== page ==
Connecticut Association of Public School Superintendents
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Public Policy 2018 > Public Policy 2017 > Position Statements > Position on Small Districts not to Employ a Superintendent

Position Paper On Proposals To Allow School Districts Of A Certain Size Not To Employ A Superintendent Of Schools

Joseph J. Cirasuolo, Ed.D.
Executive Director

The CT Association of Public School Superintendents (CAPSS) which represents the superintendents of CT’s public school districts is opposed to proposals that would allow school districts with a sufficiently small student enrollment to not employ a superintendent of schools. This opposition is based on the following facts.

  • There are 28 school districts in CT with only one school in the district. Of those districts:
    • Sixteen are led by part time superintendents who are paid to work only two days a week.
    • Nine are led by regional school district superintendents who are shared with other school districts.
    • Three are led by full time superintendents.
  • Under present legislation, any two or more boards of education can hire the same individual to serve the two or more school districts as long as that individual is certified by the State of CT to be a superintendent of schools.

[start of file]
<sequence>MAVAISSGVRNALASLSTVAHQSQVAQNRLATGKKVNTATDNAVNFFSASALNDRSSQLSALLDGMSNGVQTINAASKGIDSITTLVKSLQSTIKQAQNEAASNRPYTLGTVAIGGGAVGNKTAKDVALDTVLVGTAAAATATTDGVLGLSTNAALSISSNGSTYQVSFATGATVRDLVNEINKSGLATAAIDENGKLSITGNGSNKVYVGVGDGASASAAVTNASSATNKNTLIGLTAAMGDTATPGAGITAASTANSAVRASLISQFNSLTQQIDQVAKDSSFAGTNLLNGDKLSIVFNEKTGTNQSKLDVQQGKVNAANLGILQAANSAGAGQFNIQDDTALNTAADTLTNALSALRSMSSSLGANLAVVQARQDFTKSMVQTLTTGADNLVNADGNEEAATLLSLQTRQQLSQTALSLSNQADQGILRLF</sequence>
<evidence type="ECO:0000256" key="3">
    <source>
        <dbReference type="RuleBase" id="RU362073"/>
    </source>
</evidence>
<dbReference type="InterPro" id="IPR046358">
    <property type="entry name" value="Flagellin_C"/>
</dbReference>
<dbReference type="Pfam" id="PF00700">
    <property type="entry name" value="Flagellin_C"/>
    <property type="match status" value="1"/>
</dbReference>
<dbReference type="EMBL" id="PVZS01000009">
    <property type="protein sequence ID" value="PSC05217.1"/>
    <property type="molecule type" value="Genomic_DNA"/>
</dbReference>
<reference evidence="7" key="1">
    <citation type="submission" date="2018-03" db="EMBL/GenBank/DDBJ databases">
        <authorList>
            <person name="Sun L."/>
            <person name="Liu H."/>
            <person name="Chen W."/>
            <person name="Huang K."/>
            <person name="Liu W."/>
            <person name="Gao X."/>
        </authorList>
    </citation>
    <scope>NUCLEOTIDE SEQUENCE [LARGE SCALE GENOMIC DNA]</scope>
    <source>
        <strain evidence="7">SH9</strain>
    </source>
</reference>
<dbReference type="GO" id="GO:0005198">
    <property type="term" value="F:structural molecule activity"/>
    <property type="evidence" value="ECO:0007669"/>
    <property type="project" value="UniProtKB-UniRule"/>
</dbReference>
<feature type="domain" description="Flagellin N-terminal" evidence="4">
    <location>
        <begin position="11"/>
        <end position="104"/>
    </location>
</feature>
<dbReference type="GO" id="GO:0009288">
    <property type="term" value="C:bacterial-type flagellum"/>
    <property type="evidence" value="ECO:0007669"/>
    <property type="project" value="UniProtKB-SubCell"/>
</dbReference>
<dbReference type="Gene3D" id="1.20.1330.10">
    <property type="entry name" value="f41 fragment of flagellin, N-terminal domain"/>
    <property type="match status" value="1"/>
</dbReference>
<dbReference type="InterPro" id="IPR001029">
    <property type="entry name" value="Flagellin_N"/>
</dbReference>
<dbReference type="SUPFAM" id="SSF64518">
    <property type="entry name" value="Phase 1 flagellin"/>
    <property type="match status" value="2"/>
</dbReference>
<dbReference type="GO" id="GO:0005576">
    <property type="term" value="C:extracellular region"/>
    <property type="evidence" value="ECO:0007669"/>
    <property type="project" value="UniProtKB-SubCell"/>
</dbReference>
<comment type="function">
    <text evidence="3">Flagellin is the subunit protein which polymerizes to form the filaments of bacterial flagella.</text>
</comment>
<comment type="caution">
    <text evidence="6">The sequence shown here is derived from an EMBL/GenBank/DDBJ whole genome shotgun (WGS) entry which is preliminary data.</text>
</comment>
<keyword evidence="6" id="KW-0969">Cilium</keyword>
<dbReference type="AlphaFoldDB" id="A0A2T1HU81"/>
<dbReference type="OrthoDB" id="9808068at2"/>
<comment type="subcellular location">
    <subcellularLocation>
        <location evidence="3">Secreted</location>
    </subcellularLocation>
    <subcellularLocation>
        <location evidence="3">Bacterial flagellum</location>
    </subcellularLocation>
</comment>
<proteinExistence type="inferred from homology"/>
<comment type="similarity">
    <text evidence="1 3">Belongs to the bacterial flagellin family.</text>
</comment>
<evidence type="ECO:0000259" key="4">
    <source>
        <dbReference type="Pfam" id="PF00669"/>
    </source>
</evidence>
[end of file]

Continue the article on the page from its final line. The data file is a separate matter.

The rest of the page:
• Under present legislation, any board of education can select the same individual to serve as both a principal of a school and as the superintendent for the district as long as that individual is certified by the State to serve as both a principal and a superintendent.
  • Under present legislation, any school board can make the superintendency for its district part time.
  • Proponents of the proposal to allow certain boards of education to not employ a superintendent claim that if enacted, the proposal could result in cost savings without sacrificing efficient and effective leadership for a school district.

Given this set of facts, the only end result of a proposal that would allow a school district to not employ a superintendent of schools would be situations in which already elected or appointed municipal officials who are not educators would be leading school districts. Any other action would not result in cost savings because whoever is hired to lead the district would have to be paid an appropriate salary and be given appropriate benefits.

CAPSS, therefore, asserts that it is impossible to claim accurately that giving school system leadership responsibilities to non-educators who already have full time jobs would result in anything other than a significant decline in the efficiency and effectiveness that parents and members of the general public have a right to expect will define the leadership of a school district.

CAPSS also asserts that those who are making the proposal in question have little or no understanding of what superintendents do. We, therefore, invite them to any and all of the following:

  • A meeting with superintendents for the purpose of providing an accurate description of the responsibilities being met by superintendents.
  • A review of the relevant literature that describes research results that have established the link between superintendent effectiveness and student learning.
  • An opportunity to actually shadow a superintendent for a few days for the purpose of observing first-hand what superintendents are expected to do.

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